Colin Percival is the Security Officer and a member of the Core team for the FreeBSD Project, and the founder and sole developer of Tarsnap Backup Inc. As an occasional cryptographer, he is probably best known for demonstrating in 2005 that RSA private keys could be stolen via a side channel in Intel's "HyperThreading" CPUs and his publication in 2009 of the "scrypt" key derivation function. Colin is a resident of Vancouver, Canada, and holds a B.Sc. in Mathematics from Simon Fraser University and a D.Phil. in Computing from Oxford University.
Crowdsourcing security: Lessons in open code and bug bounties
Advocates of open source software often claim that the public availability of source code gives them a security advantage: Given enough eyeballs, all bugs are shallow, according to Eric S. Raymond. While it is clear that the world has no shortage of eyeballs, it is far from clear that they are being usefully employed; and the putative security benefits of open source code evaporates if nobody takes advantage of the opportunity to read the source code with which they are provided.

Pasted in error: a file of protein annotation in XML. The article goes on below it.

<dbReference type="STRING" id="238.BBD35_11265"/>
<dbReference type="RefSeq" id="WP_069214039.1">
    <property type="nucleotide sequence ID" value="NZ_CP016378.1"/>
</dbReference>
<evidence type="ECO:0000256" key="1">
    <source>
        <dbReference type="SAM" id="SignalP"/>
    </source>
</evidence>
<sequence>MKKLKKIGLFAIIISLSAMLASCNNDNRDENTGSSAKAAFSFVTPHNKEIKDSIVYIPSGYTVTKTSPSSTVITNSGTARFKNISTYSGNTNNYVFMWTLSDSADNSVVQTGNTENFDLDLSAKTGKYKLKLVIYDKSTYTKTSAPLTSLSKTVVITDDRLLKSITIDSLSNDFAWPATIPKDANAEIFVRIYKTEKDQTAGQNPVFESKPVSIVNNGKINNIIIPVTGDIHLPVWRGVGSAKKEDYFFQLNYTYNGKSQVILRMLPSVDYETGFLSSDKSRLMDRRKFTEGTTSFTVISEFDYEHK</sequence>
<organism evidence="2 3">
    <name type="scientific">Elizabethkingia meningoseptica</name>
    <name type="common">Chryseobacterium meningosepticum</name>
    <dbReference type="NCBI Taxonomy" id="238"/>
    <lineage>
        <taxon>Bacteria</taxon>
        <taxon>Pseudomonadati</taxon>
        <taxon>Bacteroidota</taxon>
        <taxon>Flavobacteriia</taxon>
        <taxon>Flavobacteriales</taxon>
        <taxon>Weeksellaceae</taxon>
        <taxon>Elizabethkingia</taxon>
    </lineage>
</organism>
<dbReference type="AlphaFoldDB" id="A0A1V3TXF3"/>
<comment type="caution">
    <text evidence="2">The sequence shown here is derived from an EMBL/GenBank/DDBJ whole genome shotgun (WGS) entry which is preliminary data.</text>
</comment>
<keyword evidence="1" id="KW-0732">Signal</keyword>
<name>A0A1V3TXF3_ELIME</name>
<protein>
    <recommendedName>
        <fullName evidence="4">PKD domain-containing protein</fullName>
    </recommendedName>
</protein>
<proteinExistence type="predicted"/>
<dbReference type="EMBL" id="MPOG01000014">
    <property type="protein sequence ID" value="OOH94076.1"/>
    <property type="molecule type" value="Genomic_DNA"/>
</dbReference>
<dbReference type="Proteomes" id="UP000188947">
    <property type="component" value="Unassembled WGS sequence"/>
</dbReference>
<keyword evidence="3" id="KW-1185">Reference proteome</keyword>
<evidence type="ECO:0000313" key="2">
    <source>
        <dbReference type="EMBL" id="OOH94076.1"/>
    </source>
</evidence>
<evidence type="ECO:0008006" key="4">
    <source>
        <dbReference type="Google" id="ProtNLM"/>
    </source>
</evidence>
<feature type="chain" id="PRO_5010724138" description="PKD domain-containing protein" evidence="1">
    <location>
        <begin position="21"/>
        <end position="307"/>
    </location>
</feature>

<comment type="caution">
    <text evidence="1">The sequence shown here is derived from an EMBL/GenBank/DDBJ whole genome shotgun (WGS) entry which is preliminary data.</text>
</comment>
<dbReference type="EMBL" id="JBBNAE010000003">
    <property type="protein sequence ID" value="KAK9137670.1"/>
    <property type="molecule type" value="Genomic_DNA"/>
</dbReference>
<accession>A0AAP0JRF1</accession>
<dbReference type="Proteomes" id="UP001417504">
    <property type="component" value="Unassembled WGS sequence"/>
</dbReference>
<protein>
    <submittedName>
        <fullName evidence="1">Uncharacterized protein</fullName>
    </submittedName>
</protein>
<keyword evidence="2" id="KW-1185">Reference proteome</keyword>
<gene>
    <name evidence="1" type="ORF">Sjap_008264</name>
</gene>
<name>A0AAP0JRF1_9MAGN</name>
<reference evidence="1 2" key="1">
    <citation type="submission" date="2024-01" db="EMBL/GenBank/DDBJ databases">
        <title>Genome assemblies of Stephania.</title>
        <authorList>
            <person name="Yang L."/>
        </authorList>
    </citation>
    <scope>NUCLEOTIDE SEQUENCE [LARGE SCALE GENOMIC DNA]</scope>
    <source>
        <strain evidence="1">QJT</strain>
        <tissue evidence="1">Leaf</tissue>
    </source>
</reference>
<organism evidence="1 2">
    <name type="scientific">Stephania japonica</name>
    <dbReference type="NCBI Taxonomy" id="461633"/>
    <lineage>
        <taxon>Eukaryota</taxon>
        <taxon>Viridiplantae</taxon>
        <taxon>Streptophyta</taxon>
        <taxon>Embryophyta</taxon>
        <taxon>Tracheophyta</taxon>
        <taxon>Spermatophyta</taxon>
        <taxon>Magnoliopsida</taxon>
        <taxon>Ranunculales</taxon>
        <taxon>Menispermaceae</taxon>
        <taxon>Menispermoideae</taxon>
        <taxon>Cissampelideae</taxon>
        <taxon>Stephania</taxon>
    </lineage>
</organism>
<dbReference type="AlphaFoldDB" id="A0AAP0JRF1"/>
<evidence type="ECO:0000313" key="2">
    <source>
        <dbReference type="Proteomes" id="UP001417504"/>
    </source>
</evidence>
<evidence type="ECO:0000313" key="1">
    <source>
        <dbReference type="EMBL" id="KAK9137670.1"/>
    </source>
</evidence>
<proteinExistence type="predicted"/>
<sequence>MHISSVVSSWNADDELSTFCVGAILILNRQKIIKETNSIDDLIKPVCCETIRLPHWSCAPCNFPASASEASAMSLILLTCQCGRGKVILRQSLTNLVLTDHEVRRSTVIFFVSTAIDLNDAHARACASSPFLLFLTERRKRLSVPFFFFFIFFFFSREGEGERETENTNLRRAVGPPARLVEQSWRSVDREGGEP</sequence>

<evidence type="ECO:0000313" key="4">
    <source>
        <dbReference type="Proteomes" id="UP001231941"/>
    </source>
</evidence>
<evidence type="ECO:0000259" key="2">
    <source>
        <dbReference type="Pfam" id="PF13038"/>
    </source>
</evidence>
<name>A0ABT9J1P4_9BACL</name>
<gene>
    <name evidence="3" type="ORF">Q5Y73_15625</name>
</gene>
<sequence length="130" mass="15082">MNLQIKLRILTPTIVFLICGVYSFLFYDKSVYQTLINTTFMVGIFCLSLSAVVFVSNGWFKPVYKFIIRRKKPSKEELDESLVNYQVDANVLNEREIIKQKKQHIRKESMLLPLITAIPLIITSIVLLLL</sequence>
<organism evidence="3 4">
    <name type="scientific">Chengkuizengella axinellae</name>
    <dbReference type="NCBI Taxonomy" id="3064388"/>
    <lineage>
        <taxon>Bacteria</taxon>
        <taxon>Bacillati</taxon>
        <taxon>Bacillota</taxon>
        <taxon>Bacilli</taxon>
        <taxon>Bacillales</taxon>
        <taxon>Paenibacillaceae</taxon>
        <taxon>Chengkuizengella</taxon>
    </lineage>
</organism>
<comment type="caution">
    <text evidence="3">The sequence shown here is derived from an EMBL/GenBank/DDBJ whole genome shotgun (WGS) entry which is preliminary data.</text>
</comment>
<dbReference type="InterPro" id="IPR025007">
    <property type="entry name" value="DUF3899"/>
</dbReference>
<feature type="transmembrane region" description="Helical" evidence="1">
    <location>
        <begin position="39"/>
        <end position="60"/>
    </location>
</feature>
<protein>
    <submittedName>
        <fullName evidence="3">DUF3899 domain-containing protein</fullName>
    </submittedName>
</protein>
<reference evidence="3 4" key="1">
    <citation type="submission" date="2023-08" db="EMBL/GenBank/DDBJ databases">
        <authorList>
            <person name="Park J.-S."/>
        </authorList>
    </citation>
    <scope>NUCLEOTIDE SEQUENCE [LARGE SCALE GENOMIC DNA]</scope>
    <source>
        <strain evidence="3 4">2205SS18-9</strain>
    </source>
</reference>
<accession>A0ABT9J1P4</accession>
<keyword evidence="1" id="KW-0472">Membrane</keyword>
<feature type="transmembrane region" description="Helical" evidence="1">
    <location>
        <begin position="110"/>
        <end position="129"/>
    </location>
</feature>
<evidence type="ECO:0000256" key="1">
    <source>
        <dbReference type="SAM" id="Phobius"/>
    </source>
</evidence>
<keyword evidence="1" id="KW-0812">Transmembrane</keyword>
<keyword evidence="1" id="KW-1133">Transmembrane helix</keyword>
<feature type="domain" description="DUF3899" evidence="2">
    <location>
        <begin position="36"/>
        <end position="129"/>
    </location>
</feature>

In this talk I will draw upon my experiences with a large open source project (FreeBSD) and running a bug bounty program at a small commercial project (Tarsnap) to offer advice on how to maximize the likelihood that security vulnerabilities are found and reported.
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